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Don’t look now, Silicon Valley. Canada is coming for you.

In case you missed it last month, the $250 million funding round announced by Vancouver B.C.-based Clio was a major milestone in the rise of the Canadian tech startup ecosystem.

The funding round was not only the largest in Canadian startup history; it was led by top California-based VC firms TCV and JMI, whose previous investments include Airbnb, Facebook, Netflix, and Spotify.

Even before the Clio announcement, venture capital disbursements to Canadian startups were setting a record pace, totaling nearly $3 billion in the first half of 2019. In addition, CBRE, a U.S.-based commercial real estate and investment firm, recently ranked Toronto as the fastest-growing tech center in North America, with Vancouver and Montreal not far behind.

Long overlooked by the global tech community, Canada’s tech industry is coming into its own. In recent years, several U.S. tech giants have established offices here, including Google, Facebook, and Amazon. Last November, Fujitsu placed its global artificial intelligence (AI) center in Vancouver, British Columbia – not Silicon Valley.

You may ask, “Since when did Canada get so hip?”

As a CEO who founded his tech startup in Silicon Valley and then moved its headquarters to Canada (my native country), I feel uniquely qualified to answer that question. I spent years in Silicon Valley as an executive with top-tier technology companies in the world’s epicenter of tech. Today, I firmly believe our startup would never have experienced the rapid growth we’ve enjoyed if we had maintained the bulk of our operations in Silicon Valley.

Over the past several years, the Canadian government has collaborated with academia and private enterprise to nurture a vibrant tech ecosystem whose innovation rivals that of other tech centers around the world, especially in the all-important growth area of AI.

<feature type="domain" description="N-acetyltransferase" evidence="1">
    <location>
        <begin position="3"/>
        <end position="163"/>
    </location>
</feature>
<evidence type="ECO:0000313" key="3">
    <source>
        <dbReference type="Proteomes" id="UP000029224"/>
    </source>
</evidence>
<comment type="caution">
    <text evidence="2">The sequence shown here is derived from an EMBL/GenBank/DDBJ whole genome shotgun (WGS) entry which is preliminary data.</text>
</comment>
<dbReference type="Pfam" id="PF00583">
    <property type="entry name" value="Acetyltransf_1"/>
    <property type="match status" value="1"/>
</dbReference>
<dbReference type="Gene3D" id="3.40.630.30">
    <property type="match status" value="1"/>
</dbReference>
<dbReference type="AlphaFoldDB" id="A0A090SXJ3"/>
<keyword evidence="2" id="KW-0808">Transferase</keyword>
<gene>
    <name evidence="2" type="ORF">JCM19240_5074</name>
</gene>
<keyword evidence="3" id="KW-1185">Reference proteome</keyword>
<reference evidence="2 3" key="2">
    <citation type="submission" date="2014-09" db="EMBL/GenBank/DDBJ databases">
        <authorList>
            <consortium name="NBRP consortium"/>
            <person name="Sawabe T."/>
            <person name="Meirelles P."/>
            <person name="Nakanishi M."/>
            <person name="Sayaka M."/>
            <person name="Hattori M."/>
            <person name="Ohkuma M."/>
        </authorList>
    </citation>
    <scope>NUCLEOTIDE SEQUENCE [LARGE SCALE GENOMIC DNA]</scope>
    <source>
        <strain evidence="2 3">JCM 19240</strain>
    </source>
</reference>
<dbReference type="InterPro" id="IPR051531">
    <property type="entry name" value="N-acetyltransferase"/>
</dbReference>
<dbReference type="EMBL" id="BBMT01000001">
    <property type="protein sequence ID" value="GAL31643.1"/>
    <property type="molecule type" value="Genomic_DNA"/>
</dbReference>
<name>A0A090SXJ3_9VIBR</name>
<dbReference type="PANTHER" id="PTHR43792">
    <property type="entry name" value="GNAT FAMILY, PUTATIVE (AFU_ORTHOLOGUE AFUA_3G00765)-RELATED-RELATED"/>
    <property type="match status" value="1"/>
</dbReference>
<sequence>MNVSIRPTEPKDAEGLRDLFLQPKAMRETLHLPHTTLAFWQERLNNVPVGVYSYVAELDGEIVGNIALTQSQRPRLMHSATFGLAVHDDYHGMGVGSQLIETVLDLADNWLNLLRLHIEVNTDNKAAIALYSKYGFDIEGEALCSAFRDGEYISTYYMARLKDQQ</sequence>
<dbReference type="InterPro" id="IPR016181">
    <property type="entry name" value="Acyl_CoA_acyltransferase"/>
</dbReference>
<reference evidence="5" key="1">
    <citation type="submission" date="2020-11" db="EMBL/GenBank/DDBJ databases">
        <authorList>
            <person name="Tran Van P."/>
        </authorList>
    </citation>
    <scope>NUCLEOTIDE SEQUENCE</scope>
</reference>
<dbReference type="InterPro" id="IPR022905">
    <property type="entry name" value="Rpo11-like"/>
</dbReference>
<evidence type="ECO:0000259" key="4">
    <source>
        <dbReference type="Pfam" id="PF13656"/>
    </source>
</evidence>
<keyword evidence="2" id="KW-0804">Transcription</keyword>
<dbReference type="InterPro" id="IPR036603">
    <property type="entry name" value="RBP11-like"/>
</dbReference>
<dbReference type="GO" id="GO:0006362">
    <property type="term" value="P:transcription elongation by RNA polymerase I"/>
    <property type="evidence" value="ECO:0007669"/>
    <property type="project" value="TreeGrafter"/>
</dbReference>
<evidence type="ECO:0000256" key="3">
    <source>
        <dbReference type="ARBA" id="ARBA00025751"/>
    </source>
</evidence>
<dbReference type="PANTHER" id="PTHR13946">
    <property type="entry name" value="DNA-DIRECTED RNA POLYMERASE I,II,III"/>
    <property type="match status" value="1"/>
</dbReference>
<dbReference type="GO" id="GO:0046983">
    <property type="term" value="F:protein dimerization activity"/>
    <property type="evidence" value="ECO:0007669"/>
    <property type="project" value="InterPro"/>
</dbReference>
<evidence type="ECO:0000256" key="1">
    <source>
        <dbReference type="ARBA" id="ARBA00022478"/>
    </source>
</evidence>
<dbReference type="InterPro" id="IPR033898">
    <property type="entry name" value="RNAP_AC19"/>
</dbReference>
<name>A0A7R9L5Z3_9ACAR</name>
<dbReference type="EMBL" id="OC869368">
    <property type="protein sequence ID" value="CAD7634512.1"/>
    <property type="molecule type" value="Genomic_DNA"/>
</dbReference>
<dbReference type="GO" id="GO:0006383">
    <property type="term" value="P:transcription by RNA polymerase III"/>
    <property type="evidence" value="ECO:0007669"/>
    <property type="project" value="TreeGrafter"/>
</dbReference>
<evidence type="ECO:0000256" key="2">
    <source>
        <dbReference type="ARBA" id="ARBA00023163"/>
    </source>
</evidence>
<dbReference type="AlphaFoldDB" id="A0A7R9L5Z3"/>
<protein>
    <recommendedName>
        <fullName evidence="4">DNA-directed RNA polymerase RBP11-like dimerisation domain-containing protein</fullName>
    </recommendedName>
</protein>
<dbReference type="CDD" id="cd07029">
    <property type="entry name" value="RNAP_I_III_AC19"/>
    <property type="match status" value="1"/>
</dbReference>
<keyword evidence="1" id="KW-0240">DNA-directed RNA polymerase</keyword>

As we all know, the U.S., China, and Europe are all vying to be the leaders in an AI industry that could add more than $15 trillion to the global economy over the next decade. However, although not well-known beyond its borders, Canada announced a national vision and began heavily investing in the technology before anyone else.

Through its Superclusters initiative, Canada has invested more than a billion dollars in AI research and development in just the past three years. A first-of-its-kind initiative for the country, the initiative has seen cities from Toronto and Vancouver, B.C. to Montreal and Edmonton emerge as significant centers of AI innovation.

With federal funding and encouragement, top universities across Canada have incorporated AI into every part of their curricula. If you are a student taking a college accounting course, you will also learn about the latest AI tools in the field and where it’s heading. This means thousands of graduates from Canadian universities understand and appreciate the power of AI as they enter the workforce, in addition to the already abundant reservoir of talented data scientists.

Since my own company is in the AI space, I know how difficult it is to recruit and keep AI talent in the Silicon Valley area. We soon realized that Vancouver offered an AI talent base that was at least equal to Silicon Valley’s without the astronomical salary requirements due to the much higher cost of living in the San Francisco Bay Area.